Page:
February 23, 2011

If Gaddafi Vows to Die a Martyr

That the Arab revolution might reach Libya was regarded as out of the range of possible (or desirable) things. And if one leader could survive the storm, it seemed to be Kadhafi, with his broad security apparatus, his elite military units and his own oil wells. At least that’s how we felt until a few days ago.

But with their utter courage the demonstrators in Benghazi, Surt, Misurata, Tubruq, Derna, and Tripoli have taken even this certainty away. And what is more is that these events mark the first time that uprisings roiling the broader Middle East have destabilized a major oil-producing state. Of course, that’s also why Libya holds a different level of interest to the West than Tunisia or even Egypt. This is true above all for Italy, Libya’s former colonial overlord and its top trade partner. Italy has a lot to lose if Gaddafi goes:


"Italy has been worried because the effects would be more direct and immediate than on other countries" if Gathafi is forced to relinquish power, said Ettore Greco, director of the International Affairs Institute in Rome.
The Libyan regime has shut down illegal immigration towards Italy and holds major stakes in Italian companies including the country's top bank UniCredit, industry giant Finmeccanica and first-division football club Juventus.
Italian officials say a pact with Libya on immigration has reduced undocumented arrivals by more than 90 percent and Libya has threatened to lift controls if Europe tries to topple Gathafi.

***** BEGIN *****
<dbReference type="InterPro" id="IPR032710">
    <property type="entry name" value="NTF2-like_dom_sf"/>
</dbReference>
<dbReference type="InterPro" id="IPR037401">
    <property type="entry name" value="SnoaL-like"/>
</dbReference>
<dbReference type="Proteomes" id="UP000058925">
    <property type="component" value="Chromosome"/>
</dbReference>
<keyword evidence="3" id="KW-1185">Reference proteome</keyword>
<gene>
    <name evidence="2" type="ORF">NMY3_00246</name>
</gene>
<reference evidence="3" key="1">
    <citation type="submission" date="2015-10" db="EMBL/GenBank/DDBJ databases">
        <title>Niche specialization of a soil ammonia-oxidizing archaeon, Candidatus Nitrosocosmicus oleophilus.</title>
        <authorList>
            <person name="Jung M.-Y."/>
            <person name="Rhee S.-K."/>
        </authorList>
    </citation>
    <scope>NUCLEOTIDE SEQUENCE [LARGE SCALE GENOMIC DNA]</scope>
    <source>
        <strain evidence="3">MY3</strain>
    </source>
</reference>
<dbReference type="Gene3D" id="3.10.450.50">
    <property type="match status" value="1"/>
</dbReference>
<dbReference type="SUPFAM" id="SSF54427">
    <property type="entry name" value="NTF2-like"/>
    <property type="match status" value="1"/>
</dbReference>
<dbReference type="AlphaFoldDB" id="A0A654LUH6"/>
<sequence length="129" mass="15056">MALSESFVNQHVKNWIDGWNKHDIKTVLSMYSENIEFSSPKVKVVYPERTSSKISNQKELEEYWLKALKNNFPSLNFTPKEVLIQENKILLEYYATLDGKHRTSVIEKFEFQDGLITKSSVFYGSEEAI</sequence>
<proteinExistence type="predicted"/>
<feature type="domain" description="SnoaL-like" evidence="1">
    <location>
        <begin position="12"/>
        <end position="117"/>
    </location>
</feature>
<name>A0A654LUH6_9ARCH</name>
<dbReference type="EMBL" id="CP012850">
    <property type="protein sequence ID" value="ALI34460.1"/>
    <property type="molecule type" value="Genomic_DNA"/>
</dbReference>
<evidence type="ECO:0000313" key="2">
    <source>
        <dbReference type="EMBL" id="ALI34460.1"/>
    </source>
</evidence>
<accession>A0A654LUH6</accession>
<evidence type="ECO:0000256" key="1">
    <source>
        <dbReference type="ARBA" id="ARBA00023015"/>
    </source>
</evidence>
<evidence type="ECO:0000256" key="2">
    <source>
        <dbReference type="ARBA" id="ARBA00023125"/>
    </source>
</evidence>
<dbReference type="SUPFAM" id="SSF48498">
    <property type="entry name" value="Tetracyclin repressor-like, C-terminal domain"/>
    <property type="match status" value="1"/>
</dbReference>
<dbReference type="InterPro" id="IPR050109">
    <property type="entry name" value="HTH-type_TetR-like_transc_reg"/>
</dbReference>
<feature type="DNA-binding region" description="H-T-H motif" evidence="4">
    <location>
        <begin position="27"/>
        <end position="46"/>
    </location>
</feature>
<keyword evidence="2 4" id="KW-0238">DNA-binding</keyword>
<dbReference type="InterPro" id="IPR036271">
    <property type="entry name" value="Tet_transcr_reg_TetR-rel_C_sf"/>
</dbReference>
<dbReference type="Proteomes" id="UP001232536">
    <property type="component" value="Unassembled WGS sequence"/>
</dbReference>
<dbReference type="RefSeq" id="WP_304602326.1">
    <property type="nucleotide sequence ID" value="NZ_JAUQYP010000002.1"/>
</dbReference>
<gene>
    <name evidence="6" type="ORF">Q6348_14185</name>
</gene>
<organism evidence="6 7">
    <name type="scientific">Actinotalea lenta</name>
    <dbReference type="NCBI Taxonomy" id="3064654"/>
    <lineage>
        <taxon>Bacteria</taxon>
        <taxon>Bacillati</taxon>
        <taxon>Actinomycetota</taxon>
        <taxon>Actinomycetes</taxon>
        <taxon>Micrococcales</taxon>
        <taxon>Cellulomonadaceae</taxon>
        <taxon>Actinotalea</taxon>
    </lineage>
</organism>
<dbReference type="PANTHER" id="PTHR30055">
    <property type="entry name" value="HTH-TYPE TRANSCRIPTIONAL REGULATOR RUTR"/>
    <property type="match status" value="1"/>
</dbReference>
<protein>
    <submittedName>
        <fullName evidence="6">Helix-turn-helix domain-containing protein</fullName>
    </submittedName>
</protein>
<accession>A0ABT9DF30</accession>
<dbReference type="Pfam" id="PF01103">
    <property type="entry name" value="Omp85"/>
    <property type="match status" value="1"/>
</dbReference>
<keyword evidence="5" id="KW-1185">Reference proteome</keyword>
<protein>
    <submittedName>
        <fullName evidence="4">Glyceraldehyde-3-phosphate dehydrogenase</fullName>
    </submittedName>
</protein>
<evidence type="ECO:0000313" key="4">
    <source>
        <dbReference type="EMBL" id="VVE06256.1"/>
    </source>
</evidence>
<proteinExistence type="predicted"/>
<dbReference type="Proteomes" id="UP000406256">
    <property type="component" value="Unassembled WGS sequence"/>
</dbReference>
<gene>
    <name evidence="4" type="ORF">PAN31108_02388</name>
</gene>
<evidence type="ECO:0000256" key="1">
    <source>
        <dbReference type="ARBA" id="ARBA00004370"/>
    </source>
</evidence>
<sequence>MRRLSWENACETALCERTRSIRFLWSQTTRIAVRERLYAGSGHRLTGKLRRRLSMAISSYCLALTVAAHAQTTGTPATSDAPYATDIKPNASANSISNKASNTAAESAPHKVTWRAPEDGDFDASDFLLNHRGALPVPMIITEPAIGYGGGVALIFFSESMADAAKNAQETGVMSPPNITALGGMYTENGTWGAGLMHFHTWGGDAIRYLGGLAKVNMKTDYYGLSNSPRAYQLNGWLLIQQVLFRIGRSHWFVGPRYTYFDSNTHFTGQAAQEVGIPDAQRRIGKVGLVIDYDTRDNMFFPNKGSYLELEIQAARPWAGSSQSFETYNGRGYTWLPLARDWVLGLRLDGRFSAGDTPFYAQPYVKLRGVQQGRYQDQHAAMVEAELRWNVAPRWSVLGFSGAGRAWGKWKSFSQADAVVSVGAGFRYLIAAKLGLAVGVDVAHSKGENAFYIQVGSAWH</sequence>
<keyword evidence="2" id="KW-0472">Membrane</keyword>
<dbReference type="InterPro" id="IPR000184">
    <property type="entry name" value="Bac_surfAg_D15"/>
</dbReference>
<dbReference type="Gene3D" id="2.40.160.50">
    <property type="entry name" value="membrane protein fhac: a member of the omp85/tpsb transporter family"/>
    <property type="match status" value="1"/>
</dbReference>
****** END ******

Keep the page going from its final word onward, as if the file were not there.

Italian businesses also have key investments in the North African state, which accounts for 14 percent of the global output of Italian energy giant ENI.
Italy is the biggest exporter to Libya and is also Libya's biggest export market, importing around 23 percent of its oil supplies from Libya.

That explains the reason why Italy—along with Britain, another country with which Libya has a special (business) relationship—is treading cautiously.

However, in general, as a result of the turmoil, crude oil prices are rising to their highest levels in two years: they went up 6% alone yesterday and the Arab revolution could cause them to go a lot higher (by the way, the exodus of international oil firms is an indication of how dramatic things have become in Libya).

That’s what explains why Russian President Dmitry Medvedev predicted “fires for decades and the spread of extremism” in the Arab world if protesters, whom he called “fanatics,” come to power.

Yet the European and American Left are far less cautious and definitely side with the Arab revolution. And to think that Gaddafi, as recalled by the German conservative daily Die Welt, started as an Arab nationalist with a socialist vocabulary, and many leftists honored him (along with the late far-right Austrian nationalist Jörg Haider), into the ‘90s, as an ‘anti-imperialist’ figure. Things change so quickly sometimes…